The gist of snapshot testing is asserting that a set of data hasn’t changed compared to a previous version, which is a snapshot of the data, to prevent regressions. The difference between a classic assertEquals and an assertMatchesSnapshot is that you don't write the expectation yourself when snapshot testing. When a snapshot assertion happens for the first time, it creates a snapshot file with the actual output, and marks the test as incomplete. Every subsequent run will compare the output with the existing snapshot file to check for regressions.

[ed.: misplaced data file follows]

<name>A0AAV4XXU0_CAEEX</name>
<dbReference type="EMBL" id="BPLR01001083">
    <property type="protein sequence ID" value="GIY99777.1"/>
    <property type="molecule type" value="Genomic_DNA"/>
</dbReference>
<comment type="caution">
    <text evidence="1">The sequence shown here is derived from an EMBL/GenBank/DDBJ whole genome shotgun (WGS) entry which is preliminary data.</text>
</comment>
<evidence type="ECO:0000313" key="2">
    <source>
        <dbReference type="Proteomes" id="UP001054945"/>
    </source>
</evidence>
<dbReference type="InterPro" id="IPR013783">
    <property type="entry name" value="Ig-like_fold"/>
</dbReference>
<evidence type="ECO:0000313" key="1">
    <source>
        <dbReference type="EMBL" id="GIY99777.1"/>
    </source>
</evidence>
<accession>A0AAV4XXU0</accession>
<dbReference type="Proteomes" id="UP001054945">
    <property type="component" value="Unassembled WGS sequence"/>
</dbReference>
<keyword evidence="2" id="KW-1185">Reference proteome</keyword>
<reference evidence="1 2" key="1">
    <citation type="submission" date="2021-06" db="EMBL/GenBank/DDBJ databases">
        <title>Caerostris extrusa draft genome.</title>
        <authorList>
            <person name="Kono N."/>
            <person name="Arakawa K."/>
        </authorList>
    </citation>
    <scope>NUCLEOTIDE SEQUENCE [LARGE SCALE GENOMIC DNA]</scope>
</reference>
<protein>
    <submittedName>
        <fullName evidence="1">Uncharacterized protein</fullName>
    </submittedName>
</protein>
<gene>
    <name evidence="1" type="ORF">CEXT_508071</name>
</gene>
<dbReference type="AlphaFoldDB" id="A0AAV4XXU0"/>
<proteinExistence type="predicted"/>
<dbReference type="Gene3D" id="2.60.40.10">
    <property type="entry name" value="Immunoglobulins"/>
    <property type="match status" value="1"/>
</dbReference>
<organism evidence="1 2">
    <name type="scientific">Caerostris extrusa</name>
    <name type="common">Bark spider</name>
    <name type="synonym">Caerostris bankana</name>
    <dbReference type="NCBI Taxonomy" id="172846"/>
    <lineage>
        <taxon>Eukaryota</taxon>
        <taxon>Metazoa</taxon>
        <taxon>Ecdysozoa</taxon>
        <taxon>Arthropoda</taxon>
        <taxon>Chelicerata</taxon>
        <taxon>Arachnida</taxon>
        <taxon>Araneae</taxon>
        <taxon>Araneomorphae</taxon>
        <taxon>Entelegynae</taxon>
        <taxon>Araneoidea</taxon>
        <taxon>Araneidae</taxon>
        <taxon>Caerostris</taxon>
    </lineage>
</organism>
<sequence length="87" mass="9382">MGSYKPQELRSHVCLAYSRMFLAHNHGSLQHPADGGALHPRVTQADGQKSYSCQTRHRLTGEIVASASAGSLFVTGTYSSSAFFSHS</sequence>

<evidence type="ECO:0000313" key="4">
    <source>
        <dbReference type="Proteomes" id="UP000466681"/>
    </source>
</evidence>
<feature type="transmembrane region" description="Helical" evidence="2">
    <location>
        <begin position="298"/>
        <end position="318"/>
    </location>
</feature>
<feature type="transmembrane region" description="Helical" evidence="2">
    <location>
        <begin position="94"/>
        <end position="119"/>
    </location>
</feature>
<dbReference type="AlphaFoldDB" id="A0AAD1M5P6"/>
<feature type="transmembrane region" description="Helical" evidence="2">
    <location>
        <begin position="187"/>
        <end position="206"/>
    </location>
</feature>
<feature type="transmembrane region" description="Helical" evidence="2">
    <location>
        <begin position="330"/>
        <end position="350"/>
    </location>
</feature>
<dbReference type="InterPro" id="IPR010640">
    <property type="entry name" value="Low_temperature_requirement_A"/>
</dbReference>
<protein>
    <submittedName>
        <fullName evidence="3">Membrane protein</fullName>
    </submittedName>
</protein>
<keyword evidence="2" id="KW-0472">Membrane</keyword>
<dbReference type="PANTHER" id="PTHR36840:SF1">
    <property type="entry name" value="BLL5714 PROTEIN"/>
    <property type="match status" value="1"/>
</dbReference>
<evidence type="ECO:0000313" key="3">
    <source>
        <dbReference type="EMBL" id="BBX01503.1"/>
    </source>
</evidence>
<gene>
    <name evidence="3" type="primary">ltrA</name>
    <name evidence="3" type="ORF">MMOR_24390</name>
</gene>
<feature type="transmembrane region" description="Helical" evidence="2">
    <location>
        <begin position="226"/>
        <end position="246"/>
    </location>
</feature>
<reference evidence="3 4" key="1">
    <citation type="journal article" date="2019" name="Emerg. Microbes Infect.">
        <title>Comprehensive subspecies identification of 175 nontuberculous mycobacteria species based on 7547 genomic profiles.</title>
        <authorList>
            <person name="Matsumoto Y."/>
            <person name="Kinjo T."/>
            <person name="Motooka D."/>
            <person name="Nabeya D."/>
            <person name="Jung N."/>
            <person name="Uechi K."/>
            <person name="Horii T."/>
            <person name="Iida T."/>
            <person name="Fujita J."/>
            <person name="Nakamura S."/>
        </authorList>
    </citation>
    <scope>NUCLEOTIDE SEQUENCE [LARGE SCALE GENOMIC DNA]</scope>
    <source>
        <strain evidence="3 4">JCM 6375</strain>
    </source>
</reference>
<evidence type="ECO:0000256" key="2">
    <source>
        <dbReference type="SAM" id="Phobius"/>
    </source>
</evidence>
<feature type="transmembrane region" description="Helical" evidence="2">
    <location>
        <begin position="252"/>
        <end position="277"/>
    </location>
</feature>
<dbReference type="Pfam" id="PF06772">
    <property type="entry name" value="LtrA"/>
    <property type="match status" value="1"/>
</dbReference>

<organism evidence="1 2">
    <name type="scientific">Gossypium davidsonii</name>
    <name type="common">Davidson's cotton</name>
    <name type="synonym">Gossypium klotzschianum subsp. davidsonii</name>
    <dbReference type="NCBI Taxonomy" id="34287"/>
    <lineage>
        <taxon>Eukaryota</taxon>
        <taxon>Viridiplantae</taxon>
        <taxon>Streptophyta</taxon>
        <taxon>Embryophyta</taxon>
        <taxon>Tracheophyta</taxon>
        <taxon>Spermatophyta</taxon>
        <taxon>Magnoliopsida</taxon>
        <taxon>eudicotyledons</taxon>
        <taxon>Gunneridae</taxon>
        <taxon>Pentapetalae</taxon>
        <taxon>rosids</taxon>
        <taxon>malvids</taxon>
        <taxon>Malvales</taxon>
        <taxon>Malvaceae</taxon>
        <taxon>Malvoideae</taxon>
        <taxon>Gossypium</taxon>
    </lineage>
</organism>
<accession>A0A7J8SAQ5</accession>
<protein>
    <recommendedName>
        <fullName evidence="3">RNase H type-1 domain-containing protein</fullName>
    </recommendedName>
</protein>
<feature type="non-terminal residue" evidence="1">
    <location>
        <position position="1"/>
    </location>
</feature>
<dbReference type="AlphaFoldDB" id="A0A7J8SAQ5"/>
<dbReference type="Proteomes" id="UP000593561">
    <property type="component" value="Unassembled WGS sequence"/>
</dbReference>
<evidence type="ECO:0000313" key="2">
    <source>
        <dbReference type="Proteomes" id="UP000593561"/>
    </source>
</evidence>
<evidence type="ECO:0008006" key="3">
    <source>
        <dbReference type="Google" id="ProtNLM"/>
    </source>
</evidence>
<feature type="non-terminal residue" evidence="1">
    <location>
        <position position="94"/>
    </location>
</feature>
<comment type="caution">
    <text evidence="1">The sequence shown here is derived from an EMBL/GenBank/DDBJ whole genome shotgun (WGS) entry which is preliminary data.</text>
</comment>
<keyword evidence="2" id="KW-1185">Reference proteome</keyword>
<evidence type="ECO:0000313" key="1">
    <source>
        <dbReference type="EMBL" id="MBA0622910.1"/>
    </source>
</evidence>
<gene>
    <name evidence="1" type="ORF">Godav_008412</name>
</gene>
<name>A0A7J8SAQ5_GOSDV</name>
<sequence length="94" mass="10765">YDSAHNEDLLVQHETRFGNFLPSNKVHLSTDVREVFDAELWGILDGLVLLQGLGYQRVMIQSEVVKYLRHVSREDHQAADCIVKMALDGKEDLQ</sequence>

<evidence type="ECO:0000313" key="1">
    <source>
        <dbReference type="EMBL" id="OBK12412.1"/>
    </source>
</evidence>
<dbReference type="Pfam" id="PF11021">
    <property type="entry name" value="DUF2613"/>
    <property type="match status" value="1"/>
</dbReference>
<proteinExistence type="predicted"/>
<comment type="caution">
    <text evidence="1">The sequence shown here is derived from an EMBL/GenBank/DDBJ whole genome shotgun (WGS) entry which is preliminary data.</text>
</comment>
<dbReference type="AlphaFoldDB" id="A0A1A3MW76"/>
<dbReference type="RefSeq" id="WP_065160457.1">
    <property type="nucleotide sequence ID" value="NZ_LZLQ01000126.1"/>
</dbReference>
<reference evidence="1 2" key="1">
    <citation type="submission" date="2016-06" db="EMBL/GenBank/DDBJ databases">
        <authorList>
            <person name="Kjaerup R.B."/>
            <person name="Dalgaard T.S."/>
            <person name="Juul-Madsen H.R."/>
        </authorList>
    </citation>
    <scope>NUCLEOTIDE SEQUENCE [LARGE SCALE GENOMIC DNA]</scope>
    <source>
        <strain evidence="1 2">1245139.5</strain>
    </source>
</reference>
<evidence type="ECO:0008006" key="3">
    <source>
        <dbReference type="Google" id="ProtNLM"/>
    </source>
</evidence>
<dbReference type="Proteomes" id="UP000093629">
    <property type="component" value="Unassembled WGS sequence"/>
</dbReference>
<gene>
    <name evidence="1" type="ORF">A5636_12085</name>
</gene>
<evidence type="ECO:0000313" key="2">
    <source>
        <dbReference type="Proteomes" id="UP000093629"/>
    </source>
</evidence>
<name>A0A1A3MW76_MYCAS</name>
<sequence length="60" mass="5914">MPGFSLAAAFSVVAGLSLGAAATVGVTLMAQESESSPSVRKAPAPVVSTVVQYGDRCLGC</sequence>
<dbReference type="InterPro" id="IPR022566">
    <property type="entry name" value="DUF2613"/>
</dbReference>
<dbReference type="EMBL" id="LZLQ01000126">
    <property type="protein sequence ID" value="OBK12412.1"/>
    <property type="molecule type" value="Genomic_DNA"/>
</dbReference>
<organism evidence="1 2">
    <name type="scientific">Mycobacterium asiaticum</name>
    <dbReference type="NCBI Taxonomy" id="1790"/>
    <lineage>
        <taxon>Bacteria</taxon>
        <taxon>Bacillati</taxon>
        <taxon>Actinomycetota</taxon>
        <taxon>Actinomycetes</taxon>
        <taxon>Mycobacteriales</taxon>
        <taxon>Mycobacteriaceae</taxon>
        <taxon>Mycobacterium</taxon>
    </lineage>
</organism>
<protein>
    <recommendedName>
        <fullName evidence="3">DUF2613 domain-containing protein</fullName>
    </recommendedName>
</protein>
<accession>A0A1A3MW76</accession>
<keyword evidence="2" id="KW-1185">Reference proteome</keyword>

Snapshot testing is most useful larger datasets that can change over time, like serializing an object for an XML export or a JSON API endpoint.
He starts with a basic example, checking to verify that a string hasn't changed between test runs. The first run creates the snapshot (marking the test as incomplete) and then following runs verify - one passing (no change) and one failing (changing of the return string). He also includes examples of tests on objects, mentions where the snapshot files are stored and how to add drivers for additional snapshot storage types.